The Export-Import Bank of China [Exim] has reportedly withheld millions of cash meant for Karuma and Isimba hydro-power projects until legal disputes in Ugandan courts about the said projects are resolved.
A concerned Uganda, Herry Kyarimpa, also a procurement consultant, filed a petition in court challenging the contracts awarded to Chinese companies Sinohydro Group and China Water and Electric (CWE) to build the two power dams.
Now the Chinese bank has written to the Ugandan government seeking explanation as regards the documents of due diligence on Karuma and Isimba dams which confirmed the tendering process had been properly concluded yet the power projects are now a subject of litigation in court.
Wang YuMeng, the Export-Import Bank’s deputy regional director for Africa is said to have written to Uganda’s secretary to the treasury, Keith Muhakanizi, on September 7 about the issue.
YuMeng made a reference a petition filed in court challenging the contracts awarded to Chinese companies Sinohydro Group and China Water and Electric to build the two power dams.
The bank was listed as a fourth defendant in the petition filed by Herry Kyarimpa, a procurement consultant.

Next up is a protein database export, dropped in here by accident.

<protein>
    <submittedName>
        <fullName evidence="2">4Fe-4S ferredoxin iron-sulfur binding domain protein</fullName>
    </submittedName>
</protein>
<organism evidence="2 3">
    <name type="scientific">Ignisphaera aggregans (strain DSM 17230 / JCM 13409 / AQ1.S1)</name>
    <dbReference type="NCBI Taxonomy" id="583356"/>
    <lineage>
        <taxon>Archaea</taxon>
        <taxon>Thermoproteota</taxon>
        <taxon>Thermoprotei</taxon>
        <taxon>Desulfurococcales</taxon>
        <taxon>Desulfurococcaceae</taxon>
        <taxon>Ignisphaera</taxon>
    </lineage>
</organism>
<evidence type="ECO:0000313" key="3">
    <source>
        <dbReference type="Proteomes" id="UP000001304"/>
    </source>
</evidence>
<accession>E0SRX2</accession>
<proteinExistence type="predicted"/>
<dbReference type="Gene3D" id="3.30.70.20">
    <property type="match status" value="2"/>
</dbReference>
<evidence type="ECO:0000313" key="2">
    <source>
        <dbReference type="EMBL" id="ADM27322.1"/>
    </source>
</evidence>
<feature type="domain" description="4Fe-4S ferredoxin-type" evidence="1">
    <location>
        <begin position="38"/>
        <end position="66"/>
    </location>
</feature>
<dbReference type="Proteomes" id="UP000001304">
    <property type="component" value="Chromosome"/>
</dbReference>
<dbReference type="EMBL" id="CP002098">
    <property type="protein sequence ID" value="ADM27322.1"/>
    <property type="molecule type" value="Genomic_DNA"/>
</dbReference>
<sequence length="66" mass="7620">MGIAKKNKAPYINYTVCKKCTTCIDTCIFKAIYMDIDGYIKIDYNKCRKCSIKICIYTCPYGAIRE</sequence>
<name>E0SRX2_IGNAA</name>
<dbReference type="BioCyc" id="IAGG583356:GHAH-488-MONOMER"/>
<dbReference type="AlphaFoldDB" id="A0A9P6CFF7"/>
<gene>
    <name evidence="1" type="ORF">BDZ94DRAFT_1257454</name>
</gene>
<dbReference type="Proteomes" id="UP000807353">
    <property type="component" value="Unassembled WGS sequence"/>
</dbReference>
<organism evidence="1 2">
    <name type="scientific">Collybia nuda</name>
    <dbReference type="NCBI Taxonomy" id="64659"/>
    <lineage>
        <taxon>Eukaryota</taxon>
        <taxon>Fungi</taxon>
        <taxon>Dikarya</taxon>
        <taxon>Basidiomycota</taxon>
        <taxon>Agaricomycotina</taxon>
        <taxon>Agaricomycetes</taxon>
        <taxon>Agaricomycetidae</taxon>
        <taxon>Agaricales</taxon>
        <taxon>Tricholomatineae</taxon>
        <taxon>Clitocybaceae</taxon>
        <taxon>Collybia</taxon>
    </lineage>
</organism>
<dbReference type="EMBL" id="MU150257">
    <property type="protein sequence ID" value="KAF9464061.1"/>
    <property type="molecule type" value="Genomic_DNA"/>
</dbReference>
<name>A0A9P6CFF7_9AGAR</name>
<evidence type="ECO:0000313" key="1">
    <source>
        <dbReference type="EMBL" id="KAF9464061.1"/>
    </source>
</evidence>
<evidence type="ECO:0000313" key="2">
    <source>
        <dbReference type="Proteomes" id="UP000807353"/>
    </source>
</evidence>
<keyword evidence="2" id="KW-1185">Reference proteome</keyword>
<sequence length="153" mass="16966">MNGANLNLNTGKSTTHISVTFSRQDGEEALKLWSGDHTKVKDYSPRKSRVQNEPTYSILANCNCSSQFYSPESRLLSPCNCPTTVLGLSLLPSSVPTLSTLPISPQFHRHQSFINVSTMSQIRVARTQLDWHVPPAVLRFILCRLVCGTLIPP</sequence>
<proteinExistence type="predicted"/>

According to YuMeng, the money will be released for completion of the project if the ministry of finance properly coordinates with key parties to resolve the court case.
Projected to produce 600MW, Karuma dam contract was awarded to Chinese firm Sinohydro in June 2013, starting construction in December the same year.
The project is expected to be commissioned in December 2018.
China committed to finance 85 per cent of the dam’s $1.6b (Shs5.6 trillion).
Uganda borrowed Shs1.435b (Shs4.8 trillion) from China’s Exim Bank and obtained the balance from the country’s Energy Fund.
Isimba Hydropower Station is a 183 megawatt venture worth $570 million (Shs1.4trillion). It is being constructed by China International Water & Electric Corporation.
The project is financed by a loan from China’s Export-Import Bank after Parliament gave government a nod to borrow $482.5 million (about Shs1.4 trillion) from the bank at two per cent annual interest repayable over 20 years.
Uganda will contribute the remaining $107 million.